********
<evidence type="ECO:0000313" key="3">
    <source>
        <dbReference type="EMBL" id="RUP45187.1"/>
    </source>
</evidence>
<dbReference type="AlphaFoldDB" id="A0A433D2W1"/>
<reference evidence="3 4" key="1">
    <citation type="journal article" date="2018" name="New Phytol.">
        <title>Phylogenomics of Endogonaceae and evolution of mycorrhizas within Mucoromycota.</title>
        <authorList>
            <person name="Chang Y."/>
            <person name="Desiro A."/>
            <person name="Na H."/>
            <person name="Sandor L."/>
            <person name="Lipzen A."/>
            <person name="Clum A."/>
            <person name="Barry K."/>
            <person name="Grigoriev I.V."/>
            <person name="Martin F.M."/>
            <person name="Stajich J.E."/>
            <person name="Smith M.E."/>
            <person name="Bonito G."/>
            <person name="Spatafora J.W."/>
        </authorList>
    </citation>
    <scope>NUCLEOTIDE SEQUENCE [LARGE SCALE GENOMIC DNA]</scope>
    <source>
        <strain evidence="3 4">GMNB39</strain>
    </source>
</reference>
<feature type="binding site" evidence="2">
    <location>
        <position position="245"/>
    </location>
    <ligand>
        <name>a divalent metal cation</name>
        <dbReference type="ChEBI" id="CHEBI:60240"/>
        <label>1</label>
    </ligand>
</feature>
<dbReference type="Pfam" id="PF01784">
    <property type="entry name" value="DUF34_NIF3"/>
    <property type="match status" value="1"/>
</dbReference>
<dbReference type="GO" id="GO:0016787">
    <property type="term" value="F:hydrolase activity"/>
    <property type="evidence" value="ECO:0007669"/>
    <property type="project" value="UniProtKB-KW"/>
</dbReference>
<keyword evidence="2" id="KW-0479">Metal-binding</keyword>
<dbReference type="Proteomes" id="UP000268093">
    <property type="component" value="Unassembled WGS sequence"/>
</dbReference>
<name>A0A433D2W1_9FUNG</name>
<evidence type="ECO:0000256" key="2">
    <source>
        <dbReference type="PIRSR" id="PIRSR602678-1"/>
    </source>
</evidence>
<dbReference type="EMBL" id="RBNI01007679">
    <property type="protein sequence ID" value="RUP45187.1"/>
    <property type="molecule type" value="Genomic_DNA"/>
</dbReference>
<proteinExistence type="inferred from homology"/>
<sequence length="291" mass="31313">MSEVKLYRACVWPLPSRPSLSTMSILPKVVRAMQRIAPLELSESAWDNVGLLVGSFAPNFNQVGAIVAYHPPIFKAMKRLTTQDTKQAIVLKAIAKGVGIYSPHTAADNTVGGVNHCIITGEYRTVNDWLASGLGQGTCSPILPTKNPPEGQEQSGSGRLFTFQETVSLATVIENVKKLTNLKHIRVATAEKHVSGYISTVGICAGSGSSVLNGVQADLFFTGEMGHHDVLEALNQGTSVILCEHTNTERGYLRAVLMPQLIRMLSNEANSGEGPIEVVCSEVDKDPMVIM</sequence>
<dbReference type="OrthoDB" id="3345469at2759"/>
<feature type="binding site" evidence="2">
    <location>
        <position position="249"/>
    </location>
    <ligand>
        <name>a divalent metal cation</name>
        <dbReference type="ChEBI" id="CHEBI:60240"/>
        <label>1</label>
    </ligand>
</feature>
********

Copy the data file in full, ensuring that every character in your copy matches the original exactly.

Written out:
<evidence type="ECO:0000313" key="3">
    <source>
        <dbReference type="EMBL" id="RUP45187.1"/>
    </source>
</evidence>
<dbReference type="AlphaFoldDB" id="A0A433D2W1"/>
<reference evidence="3 4" key="1">
    <citation type="journal article" date="2018" name="New Phytol.">
        <title>Phylogenomics of Endogonaceae and evolution of mycorrhizas within Mucoromycota.</title>
        <authorList>
            <person name="Chang Y."/>
            <person name="Desiro A."/>
            <person name="Na H."/>
            <person name="Sandor L."/>
            <person name="Lipzen A."/>
            <person name="Clum A."/>
            <person name="Barry K."/>
            <person name="Grigoriev I.V."/>
            <person name="Martin F.M."/>
            <person name="Stajich J.E."/>
            <person name="Smith M.E."/>
            <person name="Bonito G."/>
            <person name="Spatafora J.W."/>
        </authorList>
    </citation>
    <scope>NUCLEOTIDE SEQUENCE [LARGE SCALE GENOMIC DNA]</scope>
    <source>
        <strain evidence="3 4">GMNB39</strain>
    </source>
</reference>
<feature type="binding site" evidence="2">
    <location>
        <position position="245"/>
    </location>
    <ligand>
        <name>a divalent metal cation</name>
        <dbReference type="ChEBI" id="CHEBI:60240"/>
        <label>1</label>
    </ligand>
</feature>
<dbReference type="Pfam" id="PF01784">
    <property type="entry name" value="DUF34_NIF3"/>
    <property type="match status" value="1"/>
</dbReference>
<dbReference type="GO" id="GO:0016787">
    <property type="term" value="F:hydrolase activity"/>
    <property type="evidence" value="ECO:0007669"/>
    <property type="project" value="UniProtKB-KW"/>
</dbReference>
<keyword evidence="2" id="KW-0479">Metal-binding</keyword>
<dbReference type="Proteomes" id="UP000268093">
    <property type="component" value="Unassembled WGS sequence"/>
</dbReference>
<name>A0A433D2W1_9FUNG</name>
<evidence type="ECO:0000256" key="2">
    <source>
        <dbReference type="PIRSR" id="PIRSR602678-1"/>
    </source>
</evidence>
<dbReference type="EMBL" id="RBNI01007679">
    <property type="protein sequence ID" value="RUP45187.1"/>
    <property type="molecule type" value="Genomic_DNA"/>
</dbReference>
<proteinExistence type="inferred from homology"/>
<sequence length="291" mass="31313">MSEVKLYRACVWPLPSRPSLSTMSILPKVVRAMQRIAPLELSESAWDNVGLLVGSFAPNFNQVGAIVAYHPPIFKAMKRLTTQDTKQAIVLKAIAKGVGIYSPHTAADNTVGGVNHCIITGEYRTVNDWLASGLGQGTCSPILPTKNPPEGQEQSGSGRLFTFQETVSLATVIENVKKLTNLKHIRVATAEKHVSGYISTVGICAGSGSSVLNGVQADLFFTGEMGHHDVLEALNQGTSVILCEHTNTERGYLRAVLMPQLIRMLSNEANSGEGPIEVVCSEVDKDPMVIM</sequence>
<dbReference type="OrthoDB" id="3345469at2759"/>
<feature type="binding site" evidence="2">
    <location>
        <position position="249"/>
    </location>
    <ligand>
        <name>a divalent metal cation</name>
        <dbReference type="ChEBI" id="CHEBI:60240"/>
        <label>1</label>
    </ligand>
</feature>